Jill Of Some Trades

And Master Of At Least One


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A Eulogy for My Sister

I had such a hard time writing this Eulogy for you Michele. Nothing I wrote seemed to express how important you are and how for the rest of my life, I will make sure that people know that your life had meaning. I realized that part of the reason that I was having such a hard time was because I always read everything that I wrote to you to get your honest opinion. This time, I can’t read it out loud to you for me to catch mistakes and for you to say whether it’s good or bad.

Michele was my oldest sister, and engaged in her fair of torturing me. She told me constantly when I was a child that I was adopted, peed in my Bunny cup and told me it was apple juice and made me play house by cleaning out her drawers – I was the dummy that fell for everything (except the bunny cup). BUT Michele was also my protector, my guardian angel and my best friend.

Michele was always protective. Once, when I was a child, two older boys from her grade were picking on me. Michele picked one up by his collar and said he would be in trouble if he ever came near me again. They were both taller, and brawnier than my sister, but she had them cowering in fear. As we aged, she protected me in different ways but it mostly helped to know that I had someone, who loved me unconditionally and was always, always in my corner.

It’s so hard to summarize what makes a person special in 1200 words or less, especially a person like Michele. But I’ll try.

She was a candy-loving girl scout. You could always count on Michele to have a treat in her bag but also anything else you may need. I would ask her for the most obscure thing possible, and there it was, in my hot little hands. Treat queen, shopping queen or dairy queen – Michele was one of a kind. She was diabetic for a time and would have a cartful of danishes and chocolate, but would eye dried papaya, look at it longingly and then say, “I can’t have it, it’s too high in sugar.”

She was a quiet observer who had simple dreams. She was content with less. She proved that by always loving a deal. Every year, we would go Boxing Day shopping without fail. In 2017, she ended up in the Emergency Room because of a chemotherapy allergy. The next morning, at 6:30, she got up and when I asked her what she was doing, she said – do you think I’d miss out on a sale?

She had such a wonderful relationship with our beloved mother. The three of us spent so much time together over the years. My mother and I would pick on Michele mercilessly. We would jay-walk across the street, but Michele would always walk to the traffic light. We called her the straight arrow – but it was done with love. We would sing, horribly to her, usually something random, like “God Save the Queen” when Mummy would drive us somewhere. Michele would sit in the back seat, shake her head and roll her eyes, but she never complained. I was more like my mother in terms of my Type A tendencies, but Michele was so much like her when it came to strength and determination in the face of unspeakable odds.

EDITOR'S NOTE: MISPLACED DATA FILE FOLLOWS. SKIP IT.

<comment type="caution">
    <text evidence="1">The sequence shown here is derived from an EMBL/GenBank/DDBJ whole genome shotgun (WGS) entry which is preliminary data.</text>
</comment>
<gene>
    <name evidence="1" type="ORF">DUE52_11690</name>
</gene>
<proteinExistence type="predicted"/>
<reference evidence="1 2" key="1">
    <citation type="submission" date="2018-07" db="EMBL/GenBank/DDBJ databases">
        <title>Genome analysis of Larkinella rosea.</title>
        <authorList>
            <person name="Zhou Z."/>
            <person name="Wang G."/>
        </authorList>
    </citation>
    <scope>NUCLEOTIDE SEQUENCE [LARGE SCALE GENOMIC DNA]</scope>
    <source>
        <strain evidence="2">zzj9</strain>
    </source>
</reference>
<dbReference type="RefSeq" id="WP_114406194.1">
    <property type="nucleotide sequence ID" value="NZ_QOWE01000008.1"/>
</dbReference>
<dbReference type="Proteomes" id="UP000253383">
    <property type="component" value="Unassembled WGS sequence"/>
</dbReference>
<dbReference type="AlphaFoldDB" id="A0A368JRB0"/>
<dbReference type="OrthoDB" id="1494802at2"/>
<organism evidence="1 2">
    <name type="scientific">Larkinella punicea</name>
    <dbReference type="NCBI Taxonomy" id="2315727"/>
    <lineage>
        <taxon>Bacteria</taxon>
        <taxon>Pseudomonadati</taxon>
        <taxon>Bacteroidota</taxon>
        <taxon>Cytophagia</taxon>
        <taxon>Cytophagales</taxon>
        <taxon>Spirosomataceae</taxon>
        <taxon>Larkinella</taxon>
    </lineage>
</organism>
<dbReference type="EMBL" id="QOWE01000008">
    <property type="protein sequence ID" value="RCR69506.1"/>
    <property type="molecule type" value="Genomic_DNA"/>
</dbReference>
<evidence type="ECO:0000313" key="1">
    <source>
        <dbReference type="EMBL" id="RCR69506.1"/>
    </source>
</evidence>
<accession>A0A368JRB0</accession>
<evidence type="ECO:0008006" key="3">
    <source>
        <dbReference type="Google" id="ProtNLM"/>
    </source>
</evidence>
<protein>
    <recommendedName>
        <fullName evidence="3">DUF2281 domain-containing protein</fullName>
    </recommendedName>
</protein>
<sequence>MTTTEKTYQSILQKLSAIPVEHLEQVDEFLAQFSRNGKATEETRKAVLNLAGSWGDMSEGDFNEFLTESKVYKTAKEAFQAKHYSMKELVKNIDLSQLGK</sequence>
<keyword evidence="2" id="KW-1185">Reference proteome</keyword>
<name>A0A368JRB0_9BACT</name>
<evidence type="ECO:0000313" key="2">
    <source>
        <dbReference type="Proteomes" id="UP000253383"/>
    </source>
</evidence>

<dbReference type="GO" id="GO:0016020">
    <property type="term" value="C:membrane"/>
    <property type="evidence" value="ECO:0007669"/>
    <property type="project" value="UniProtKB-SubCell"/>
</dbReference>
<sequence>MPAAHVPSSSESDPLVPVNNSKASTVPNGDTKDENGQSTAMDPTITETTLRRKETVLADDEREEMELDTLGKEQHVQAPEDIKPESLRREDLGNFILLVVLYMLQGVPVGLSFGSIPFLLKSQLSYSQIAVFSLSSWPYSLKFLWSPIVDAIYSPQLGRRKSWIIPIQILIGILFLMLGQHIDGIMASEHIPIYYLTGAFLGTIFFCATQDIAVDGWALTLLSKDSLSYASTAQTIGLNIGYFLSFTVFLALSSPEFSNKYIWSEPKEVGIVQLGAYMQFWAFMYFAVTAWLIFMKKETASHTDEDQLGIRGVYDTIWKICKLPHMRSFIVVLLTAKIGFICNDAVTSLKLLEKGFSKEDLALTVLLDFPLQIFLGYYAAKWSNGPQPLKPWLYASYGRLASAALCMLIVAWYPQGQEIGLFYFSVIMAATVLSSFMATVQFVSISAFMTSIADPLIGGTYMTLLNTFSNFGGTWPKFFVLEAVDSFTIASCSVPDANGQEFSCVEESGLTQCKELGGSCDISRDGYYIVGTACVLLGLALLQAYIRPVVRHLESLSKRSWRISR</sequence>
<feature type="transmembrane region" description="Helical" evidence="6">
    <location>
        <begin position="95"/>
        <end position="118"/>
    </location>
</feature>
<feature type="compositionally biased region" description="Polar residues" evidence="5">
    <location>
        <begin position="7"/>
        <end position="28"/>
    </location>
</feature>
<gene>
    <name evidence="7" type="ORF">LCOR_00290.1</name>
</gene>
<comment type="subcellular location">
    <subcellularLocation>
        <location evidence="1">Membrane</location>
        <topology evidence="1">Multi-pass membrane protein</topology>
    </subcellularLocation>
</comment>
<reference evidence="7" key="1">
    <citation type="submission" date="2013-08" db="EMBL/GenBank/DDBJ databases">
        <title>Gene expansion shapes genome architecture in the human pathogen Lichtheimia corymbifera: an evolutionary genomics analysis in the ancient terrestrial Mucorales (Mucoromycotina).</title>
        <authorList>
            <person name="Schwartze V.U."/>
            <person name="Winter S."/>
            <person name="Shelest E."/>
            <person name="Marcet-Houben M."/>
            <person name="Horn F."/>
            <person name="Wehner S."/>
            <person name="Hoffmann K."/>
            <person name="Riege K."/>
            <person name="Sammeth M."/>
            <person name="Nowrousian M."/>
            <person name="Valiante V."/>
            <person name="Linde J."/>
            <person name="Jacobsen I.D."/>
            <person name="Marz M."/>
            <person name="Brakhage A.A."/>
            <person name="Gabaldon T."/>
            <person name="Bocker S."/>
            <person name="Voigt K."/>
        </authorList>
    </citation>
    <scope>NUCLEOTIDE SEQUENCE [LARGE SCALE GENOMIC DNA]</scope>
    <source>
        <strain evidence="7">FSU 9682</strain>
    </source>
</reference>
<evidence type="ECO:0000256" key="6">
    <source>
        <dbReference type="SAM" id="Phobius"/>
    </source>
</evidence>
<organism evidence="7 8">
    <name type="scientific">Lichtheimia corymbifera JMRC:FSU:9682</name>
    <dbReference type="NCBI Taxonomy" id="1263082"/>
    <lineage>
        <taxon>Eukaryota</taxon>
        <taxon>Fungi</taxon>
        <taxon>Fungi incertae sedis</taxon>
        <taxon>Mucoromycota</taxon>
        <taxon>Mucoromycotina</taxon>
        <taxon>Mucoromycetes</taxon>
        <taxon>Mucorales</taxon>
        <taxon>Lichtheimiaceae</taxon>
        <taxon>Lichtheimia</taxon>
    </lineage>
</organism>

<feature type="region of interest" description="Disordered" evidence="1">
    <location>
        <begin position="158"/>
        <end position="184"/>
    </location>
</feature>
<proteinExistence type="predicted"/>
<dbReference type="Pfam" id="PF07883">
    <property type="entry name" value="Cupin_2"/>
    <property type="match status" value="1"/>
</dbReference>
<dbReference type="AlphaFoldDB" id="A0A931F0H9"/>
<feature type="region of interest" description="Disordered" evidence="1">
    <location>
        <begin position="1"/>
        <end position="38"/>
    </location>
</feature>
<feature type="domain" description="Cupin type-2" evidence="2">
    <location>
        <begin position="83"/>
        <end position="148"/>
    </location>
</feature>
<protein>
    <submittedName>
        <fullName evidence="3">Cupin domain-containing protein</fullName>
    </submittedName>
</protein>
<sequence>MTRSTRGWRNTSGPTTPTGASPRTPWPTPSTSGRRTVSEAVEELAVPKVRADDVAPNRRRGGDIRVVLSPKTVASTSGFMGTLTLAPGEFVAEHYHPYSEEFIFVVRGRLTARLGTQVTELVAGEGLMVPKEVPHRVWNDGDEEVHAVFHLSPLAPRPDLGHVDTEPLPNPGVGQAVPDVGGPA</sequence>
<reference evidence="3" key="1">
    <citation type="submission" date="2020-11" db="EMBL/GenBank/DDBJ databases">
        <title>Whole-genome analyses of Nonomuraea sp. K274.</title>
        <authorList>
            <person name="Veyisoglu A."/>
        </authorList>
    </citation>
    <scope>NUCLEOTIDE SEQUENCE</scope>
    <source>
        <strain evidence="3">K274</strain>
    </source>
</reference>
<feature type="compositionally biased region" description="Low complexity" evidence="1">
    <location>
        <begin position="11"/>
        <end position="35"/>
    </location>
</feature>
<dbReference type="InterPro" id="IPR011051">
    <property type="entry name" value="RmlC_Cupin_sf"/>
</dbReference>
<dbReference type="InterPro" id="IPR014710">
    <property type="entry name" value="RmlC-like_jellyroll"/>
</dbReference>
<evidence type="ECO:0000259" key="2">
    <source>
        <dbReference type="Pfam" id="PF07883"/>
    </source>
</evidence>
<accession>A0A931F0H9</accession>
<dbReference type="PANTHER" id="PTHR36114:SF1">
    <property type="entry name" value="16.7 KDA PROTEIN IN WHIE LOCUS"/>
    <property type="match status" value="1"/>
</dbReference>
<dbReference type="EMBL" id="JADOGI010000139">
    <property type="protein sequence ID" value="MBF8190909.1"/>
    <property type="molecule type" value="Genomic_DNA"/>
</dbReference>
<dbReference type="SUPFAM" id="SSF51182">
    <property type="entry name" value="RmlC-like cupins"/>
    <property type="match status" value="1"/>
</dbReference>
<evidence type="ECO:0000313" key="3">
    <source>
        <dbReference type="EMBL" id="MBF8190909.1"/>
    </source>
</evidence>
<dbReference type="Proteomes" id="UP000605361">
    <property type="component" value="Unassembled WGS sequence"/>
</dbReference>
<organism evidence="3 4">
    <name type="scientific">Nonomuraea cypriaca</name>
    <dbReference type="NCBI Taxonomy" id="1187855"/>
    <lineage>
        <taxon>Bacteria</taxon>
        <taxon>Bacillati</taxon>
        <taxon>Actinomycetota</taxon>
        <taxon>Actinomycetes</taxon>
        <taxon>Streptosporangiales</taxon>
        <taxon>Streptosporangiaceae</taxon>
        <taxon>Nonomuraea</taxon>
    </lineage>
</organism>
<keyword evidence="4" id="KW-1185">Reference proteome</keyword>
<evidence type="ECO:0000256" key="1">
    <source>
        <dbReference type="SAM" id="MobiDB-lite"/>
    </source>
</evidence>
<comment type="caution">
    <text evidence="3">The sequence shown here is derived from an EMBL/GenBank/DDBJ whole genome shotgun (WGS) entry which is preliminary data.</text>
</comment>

Just like our mother, in 2017, Michele was diagnosed with Stage 4 breast cancer. The night I found out; I had taken Michele to the ER because she had a swollen arm. I spent so much time caring for my mother’s health that I mentally ran through the possibilities. It couldn’t be congestive heart failure – there was no reason for it. It couldn’t be lymphedema from breast cancer, because Michele didn’t have breast cancer, but it turned out that she did. I have always been given credit for being strong, but that night I fell apart, not able to face that both my sister and my mother shared this burden. Michele stayed strong and promised that she would fight and she did.

She fought through more rounds of chemo than the average person could tolerate. She fought through a hospital stay that nearly killed her. She fought through fear and discomfort with a determination that I’ve only seen in our mother. She never, ever complained. Not when she lost her hair, not when she was overcome with fatigue, never. She was, in the most important ways, my mother’s daughter. My mother was the strongest person I have ever seen but Michele was a close second. During the 6 months crossover when they were both ill, I didn’t know which way to turn, and when I asked each who I should be with, Michele would automatically say our mother and my mother would always say Michele – each selfless, each so strong.

Michele bravely watched as the very disease that she suffered from took our mother’s life. She didn’t roll over and play dead. She lived. She traveled. She went out for dinners and to plays and other surprises that I planned for her to keep her happy and motivated.

I was with Michele through every appointment and nearly every treatment up to the day she died. I held her hand all day that day, and at one point said, “Michele, I love you. Remember I’ve got you here and Mummy has you on the other side – we are both with you. You’ll be ok.” She looked at me for the first time that day clearly, mouthed something, and then, lay down her head and closed her eyes, and peacefully died.